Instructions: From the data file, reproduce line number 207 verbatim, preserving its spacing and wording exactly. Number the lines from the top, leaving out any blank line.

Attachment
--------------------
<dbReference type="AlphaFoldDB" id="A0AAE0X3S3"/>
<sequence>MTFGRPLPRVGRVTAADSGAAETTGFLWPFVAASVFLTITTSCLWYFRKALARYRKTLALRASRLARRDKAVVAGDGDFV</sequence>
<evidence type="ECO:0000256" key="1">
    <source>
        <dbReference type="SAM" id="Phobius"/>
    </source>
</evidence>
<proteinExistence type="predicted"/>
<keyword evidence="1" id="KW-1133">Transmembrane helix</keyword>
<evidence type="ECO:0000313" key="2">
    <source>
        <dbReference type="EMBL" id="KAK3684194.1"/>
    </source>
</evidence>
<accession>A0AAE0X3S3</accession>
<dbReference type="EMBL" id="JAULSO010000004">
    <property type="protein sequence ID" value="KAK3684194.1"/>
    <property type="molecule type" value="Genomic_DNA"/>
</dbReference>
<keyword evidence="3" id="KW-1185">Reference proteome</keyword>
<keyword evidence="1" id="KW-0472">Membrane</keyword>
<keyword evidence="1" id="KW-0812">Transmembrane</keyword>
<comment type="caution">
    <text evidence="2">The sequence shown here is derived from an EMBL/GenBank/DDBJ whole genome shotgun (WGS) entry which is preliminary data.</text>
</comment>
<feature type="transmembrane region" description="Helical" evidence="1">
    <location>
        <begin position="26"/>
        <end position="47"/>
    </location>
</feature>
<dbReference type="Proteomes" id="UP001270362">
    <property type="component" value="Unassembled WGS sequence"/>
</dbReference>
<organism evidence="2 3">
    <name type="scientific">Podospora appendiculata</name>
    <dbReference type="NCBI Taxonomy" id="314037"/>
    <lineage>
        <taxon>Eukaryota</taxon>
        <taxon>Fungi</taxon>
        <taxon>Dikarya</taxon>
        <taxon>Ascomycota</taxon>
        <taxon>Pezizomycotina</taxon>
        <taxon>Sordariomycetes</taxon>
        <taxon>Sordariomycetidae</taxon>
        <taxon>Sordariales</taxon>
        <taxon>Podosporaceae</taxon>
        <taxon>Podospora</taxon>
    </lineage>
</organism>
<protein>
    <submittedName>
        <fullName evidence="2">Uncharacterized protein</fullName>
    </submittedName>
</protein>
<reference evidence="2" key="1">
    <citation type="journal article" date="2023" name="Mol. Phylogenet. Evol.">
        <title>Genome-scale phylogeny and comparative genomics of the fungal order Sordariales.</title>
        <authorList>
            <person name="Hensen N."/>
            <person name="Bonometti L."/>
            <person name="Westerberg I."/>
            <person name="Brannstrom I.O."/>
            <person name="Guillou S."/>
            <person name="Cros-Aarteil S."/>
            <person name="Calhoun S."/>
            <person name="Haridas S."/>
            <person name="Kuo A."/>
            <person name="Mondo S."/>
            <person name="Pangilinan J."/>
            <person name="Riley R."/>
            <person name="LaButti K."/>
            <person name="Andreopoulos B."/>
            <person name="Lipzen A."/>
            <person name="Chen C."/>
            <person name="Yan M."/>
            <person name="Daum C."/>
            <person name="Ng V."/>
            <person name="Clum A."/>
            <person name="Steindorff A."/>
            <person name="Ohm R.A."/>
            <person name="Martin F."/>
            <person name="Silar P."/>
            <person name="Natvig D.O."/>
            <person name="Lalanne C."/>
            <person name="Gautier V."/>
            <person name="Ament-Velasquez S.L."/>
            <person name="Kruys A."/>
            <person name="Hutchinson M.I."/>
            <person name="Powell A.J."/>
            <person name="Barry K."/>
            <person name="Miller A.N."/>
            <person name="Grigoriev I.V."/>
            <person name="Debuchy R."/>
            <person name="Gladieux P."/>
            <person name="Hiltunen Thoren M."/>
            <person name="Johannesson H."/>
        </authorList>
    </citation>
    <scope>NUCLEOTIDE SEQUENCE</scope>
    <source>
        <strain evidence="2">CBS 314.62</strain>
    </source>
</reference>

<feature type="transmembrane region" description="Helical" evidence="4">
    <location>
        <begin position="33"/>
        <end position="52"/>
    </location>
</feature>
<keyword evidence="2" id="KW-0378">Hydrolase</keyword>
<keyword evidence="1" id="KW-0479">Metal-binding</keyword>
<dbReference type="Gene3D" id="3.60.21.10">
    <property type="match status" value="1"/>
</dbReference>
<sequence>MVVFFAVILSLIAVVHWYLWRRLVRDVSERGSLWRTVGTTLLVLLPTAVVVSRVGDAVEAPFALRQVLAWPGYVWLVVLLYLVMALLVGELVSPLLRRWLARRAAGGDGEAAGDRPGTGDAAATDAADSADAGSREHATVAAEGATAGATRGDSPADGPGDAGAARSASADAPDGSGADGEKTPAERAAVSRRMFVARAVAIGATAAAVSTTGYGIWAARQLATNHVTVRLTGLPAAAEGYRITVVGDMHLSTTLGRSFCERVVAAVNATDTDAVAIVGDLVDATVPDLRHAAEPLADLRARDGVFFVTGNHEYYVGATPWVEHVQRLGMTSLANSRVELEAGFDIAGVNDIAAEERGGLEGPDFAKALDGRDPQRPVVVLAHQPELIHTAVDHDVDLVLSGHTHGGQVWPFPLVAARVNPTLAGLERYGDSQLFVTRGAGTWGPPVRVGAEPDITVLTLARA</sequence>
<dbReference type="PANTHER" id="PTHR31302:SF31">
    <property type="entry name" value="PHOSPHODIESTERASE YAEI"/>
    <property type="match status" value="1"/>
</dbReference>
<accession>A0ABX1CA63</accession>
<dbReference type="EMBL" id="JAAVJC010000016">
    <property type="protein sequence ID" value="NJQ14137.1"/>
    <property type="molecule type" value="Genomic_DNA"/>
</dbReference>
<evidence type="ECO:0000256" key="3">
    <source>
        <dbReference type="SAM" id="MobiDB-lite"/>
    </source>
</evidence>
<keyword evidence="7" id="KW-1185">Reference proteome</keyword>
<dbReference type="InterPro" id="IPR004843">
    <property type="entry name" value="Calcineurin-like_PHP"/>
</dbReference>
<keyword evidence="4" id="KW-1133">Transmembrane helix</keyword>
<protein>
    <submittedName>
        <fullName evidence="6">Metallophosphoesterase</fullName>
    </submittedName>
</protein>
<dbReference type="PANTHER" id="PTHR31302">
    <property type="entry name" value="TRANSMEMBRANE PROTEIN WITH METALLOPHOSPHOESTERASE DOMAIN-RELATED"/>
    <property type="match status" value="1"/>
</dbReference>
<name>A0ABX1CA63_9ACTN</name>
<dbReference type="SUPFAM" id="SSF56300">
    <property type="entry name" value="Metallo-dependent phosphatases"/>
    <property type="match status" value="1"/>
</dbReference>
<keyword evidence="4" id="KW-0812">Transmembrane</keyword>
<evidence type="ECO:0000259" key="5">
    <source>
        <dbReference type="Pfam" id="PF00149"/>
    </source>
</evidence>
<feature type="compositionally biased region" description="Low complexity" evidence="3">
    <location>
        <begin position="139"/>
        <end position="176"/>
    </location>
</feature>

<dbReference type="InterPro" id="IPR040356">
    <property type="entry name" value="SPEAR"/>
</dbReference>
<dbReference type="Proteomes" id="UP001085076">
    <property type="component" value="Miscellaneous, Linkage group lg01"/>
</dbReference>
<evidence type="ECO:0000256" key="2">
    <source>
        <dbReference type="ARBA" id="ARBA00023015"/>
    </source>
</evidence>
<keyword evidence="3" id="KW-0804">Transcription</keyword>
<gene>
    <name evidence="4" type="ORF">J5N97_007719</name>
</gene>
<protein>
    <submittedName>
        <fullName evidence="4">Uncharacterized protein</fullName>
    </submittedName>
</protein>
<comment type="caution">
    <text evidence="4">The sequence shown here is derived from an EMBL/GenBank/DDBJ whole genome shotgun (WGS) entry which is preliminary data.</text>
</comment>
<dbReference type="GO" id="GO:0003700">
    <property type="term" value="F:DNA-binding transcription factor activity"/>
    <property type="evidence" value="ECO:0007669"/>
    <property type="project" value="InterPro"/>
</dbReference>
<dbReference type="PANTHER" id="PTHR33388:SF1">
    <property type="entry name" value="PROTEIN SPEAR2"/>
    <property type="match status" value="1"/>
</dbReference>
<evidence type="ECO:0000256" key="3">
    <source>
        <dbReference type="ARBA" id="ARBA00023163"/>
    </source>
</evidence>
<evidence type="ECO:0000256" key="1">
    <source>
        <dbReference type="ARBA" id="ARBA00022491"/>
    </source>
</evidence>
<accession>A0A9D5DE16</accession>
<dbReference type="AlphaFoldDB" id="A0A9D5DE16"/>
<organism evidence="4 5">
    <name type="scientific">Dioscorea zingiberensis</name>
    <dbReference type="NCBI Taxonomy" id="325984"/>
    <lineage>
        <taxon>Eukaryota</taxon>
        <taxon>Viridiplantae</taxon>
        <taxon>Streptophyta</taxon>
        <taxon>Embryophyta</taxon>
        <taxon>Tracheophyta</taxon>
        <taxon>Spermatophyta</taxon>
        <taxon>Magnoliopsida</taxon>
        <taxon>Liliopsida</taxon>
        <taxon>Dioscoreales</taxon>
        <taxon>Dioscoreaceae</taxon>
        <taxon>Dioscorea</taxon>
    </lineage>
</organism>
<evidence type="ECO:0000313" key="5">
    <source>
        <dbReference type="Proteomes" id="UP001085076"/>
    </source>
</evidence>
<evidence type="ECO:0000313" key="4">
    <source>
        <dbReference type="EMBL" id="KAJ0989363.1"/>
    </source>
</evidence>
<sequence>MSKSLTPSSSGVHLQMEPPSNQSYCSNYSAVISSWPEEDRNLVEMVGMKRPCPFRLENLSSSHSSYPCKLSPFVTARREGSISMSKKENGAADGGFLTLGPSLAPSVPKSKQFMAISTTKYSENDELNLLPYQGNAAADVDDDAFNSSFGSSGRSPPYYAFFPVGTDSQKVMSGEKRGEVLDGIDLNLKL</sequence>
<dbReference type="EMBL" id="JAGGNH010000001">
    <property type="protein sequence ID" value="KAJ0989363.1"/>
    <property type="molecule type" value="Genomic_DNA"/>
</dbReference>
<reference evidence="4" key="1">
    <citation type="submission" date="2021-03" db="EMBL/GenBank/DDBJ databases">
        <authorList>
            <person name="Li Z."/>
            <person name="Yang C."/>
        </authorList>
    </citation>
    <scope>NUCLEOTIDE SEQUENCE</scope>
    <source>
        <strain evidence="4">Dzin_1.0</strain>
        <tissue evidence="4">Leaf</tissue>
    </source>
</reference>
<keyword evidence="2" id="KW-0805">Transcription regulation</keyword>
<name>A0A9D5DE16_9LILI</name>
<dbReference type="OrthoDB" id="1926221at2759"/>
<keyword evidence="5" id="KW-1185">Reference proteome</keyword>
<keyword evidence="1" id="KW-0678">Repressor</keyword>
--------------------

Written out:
    <name type="scientific">Dioscorea zingiberensis</name>